"She shouldn't have to struggle her entire academic career," said Jeri Austin, Codi's mom.
The 9-year-old could be among the millions of American children diagnosed with attention deficit hyperactivity disorder, or ADHD.
To help in that determination, her doctor recommended a brain scan analysis using a new procedure being marketed by Augusta-based Lexicor Medical Technology Inc.
Using Codi's brain scan, Lexicor says, it can analyze brain waves to help determine whether she suffers from ADHD.
Electroencephalogram, or EEG, data has been around for decades, and it is often used to detect larger brain defects, such as seizure disorder.
However, Lexicor President Howard Merry said newer, more powerful computers are allowing doctors to use the scans to check for other conditions, such as ADHD.
Lexicor's process, named the NeuroLex Indicator Report Service, works like this: A child puts on an electrode cap, which collects data on brain wave activity. Doctors who use Lexicor send the data via Internet to the company's Augusta headquarters, where waves are compared with a database of similar-age children to look for abnormalities.
Research shows that children who suffer from ADHD exhibit different brain-wave patterns from those who don't, Merry said.
Lexicor has provided the service for nearly three years and has doctors in 26 states using the technology.
Since December, Dr. Warren Umansky has used Lexicor's technology in treating 40 child patients at Children's Medical Group. Ironically, his office is the only Augusta location using this technology.
Before this test, only observational and behavioral analysis was used in diagnosing ADHD, said Umansky, a child-development specialist.
Brain scans are most helpful in cases where it can be difficult to make a diagnosis because of differing opinions on the child's behavior from teachers, parents and other caregivers, he said.
In October, Lexicor submitted an application with the Food and Drug Administration to strengthen the credibility of its product.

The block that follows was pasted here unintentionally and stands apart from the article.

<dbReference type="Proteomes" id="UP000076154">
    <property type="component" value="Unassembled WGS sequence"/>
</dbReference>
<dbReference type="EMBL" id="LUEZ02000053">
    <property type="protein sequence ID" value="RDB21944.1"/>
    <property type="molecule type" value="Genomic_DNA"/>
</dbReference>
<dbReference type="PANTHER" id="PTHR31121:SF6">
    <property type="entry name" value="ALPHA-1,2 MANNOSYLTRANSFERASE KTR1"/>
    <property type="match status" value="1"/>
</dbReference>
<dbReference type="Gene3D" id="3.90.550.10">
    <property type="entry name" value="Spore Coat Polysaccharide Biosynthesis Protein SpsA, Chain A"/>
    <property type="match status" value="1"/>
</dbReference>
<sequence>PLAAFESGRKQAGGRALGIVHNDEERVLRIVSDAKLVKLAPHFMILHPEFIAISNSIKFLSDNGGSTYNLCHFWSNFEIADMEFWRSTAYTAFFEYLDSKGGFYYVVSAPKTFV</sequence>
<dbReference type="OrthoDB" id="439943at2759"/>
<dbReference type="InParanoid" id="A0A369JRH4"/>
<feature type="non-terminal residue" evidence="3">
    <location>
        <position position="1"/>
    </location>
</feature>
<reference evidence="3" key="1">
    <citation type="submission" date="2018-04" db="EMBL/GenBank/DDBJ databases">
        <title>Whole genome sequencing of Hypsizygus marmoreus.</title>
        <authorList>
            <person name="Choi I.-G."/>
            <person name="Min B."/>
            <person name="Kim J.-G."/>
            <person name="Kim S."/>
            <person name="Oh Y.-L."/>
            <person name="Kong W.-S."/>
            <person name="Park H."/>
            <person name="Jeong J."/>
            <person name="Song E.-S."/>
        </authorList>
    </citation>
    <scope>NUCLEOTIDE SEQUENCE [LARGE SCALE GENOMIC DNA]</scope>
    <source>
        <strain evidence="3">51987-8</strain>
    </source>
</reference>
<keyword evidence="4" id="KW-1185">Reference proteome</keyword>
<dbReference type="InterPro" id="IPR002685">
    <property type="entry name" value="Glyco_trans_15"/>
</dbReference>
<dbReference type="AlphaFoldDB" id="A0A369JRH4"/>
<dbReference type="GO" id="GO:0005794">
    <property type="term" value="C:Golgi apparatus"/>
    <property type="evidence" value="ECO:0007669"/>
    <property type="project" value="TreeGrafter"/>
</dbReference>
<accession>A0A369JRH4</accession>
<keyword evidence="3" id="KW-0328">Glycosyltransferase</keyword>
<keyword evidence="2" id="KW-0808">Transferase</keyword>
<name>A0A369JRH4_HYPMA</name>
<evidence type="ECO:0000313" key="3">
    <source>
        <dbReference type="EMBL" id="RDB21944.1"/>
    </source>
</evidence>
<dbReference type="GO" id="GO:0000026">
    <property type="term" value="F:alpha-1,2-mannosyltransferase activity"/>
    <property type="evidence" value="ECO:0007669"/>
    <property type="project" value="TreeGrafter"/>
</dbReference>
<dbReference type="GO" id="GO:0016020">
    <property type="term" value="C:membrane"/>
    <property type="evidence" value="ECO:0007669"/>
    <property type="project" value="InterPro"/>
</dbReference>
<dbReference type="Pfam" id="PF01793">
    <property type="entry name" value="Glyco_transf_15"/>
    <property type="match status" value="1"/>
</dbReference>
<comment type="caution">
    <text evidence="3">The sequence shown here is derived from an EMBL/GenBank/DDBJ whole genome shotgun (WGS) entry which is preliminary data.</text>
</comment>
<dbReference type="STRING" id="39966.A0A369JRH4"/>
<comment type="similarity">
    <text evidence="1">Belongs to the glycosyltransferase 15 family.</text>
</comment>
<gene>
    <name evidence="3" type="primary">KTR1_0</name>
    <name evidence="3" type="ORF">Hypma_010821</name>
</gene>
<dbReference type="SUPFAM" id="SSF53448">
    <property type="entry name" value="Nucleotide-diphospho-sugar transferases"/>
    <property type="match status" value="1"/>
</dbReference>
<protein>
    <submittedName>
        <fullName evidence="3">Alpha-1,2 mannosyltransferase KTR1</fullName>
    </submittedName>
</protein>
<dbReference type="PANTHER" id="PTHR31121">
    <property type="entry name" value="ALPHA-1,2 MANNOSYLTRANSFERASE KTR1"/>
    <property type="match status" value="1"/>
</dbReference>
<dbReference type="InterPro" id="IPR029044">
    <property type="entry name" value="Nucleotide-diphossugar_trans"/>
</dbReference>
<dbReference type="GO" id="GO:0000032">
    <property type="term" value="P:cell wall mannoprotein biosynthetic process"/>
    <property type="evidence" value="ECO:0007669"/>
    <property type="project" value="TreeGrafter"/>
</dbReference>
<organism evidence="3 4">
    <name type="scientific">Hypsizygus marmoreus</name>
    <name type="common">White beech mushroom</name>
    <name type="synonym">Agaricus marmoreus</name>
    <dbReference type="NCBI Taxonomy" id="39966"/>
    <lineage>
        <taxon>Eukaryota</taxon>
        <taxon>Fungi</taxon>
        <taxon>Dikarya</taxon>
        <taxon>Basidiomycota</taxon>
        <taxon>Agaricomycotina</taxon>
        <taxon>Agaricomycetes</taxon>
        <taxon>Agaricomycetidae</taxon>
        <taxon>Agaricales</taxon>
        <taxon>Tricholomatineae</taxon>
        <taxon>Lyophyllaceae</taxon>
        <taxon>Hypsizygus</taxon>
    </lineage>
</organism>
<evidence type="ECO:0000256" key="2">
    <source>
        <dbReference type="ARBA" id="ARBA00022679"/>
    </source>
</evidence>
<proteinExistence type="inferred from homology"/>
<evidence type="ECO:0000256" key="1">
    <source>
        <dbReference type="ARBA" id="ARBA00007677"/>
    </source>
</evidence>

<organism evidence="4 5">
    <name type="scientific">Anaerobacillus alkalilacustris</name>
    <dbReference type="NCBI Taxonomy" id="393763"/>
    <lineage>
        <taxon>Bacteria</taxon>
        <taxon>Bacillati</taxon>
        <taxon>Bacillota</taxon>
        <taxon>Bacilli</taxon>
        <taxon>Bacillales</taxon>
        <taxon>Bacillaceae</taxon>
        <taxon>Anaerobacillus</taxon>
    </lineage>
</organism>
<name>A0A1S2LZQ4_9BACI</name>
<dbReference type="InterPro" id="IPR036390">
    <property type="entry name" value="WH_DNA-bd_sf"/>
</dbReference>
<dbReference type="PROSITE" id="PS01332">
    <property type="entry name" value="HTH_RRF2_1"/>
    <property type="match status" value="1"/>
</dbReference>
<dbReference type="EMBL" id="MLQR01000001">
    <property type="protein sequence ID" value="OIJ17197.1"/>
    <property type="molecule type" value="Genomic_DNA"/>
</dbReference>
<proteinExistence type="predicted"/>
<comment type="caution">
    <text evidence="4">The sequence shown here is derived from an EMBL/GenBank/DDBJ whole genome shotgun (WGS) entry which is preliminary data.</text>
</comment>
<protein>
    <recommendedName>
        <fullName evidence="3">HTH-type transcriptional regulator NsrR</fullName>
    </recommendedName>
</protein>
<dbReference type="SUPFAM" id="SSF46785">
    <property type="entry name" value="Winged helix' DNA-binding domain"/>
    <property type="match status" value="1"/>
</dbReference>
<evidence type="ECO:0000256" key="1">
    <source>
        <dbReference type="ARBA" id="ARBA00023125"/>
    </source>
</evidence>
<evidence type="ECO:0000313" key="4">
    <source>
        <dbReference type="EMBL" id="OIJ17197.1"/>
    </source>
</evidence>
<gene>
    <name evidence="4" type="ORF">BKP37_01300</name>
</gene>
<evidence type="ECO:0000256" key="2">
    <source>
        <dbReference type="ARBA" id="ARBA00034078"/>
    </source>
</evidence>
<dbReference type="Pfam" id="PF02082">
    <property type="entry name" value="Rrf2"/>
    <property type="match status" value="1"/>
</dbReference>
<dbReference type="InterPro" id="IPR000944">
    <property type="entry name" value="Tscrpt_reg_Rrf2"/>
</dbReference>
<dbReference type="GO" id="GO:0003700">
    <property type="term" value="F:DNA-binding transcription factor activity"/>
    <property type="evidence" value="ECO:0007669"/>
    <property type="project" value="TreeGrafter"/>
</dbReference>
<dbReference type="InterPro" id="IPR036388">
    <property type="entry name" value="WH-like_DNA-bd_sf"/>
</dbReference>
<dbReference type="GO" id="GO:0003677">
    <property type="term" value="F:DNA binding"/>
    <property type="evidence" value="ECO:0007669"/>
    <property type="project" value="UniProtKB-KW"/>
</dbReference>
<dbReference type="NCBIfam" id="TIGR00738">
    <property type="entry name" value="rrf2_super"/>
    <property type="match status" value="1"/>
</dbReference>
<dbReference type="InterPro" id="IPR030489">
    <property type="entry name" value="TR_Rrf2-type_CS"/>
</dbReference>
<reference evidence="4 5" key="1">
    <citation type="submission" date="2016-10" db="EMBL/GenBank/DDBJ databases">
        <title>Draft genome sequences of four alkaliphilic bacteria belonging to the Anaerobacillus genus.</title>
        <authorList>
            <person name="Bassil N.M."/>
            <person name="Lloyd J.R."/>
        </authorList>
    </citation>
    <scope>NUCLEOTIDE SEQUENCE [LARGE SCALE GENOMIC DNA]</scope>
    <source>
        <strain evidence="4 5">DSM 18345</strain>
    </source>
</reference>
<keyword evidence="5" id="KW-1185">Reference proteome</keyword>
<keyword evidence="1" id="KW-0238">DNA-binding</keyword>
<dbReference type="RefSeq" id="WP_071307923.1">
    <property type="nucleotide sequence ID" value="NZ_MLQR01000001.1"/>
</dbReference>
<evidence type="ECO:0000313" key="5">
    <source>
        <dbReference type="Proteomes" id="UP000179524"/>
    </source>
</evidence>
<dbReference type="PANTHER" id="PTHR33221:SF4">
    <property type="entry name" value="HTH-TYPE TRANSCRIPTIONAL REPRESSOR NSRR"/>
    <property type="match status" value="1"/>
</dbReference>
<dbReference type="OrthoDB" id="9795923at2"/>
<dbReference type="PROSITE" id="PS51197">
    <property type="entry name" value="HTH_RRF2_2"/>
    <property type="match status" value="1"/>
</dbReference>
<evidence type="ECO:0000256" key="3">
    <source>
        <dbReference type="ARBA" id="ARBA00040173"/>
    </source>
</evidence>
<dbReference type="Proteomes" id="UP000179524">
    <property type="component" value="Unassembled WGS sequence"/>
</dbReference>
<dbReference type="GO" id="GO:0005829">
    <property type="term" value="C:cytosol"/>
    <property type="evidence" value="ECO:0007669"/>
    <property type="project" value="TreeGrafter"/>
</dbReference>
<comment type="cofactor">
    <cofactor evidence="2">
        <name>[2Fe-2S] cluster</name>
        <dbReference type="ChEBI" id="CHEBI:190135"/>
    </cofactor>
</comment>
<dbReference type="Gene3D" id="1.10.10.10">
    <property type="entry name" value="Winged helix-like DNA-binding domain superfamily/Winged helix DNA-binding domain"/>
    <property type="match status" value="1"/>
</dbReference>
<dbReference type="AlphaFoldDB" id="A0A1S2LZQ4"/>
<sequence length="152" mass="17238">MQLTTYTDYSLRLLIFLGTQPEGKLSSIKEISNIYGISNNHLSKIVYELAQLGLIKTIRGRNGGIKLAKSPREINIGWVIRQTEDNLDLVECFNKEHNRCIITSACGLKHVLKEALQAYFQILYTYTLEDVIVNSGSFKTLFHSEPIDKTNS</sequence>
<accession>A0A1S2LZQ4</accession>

Currently, Lexicor can market itself only to doctors as an EEG service.
With FDA approval, Lexicor will be able to explicitly state it "aids in the assessment of ADHD," Merry said.
"With the claim, it will be much easier for us," he said.
Most of Lexicor's current customers are specialists, such as child psychologists, who are more familiar with the use of EEG technology in ADHD assessments, Merry said.
With FDA approval, Lexicor could better market the product to primary care physicians, he said.
In 2003, Lexicor received a warning letter from the FDA because the company's management team at the time claimed the technology could diagnose ADHD, Merry said.
"That's not even close to the goal of what we're doing," he said.
"People responsible for the claims are no longer in management positions at the company."
Analyzing brain scans is not meant to serve as conclusive evidence a child has ADHD, he said.
Other factors should be used in conjunction with the test, including parent and teacher testimonials and behavioral analysis.
"The group before us did things the sloppy way. We cleaned it up to do things the right way," Merry said.
The new management also started a clinical validation study through Louisiana State University and the Medical College of Georgia to research how brain scan data could aid in ADHD assessment.
The study results were included in the FDA application.
Merry said he could not yet comment on the findings but did say he was "happy about it." He said he expects an FDA ruling by July.
ADHD is not easy to diagnose, and it remains a controversial topic with concerns over diagnosis.
Merry said Lexicor provides a service that helps eliminate some of this uncertainty.
The technology remains controversial, however, with some doctors questioning its efficacy. Those days will soon be over, Merry predicts.
"The day is coming when the door is going to be blown wide open," he said.
Lexicor said it has plans to use EEG scans to help diagnose other disorders, including dementia, Alzheimer's, bipolar disorder and depression.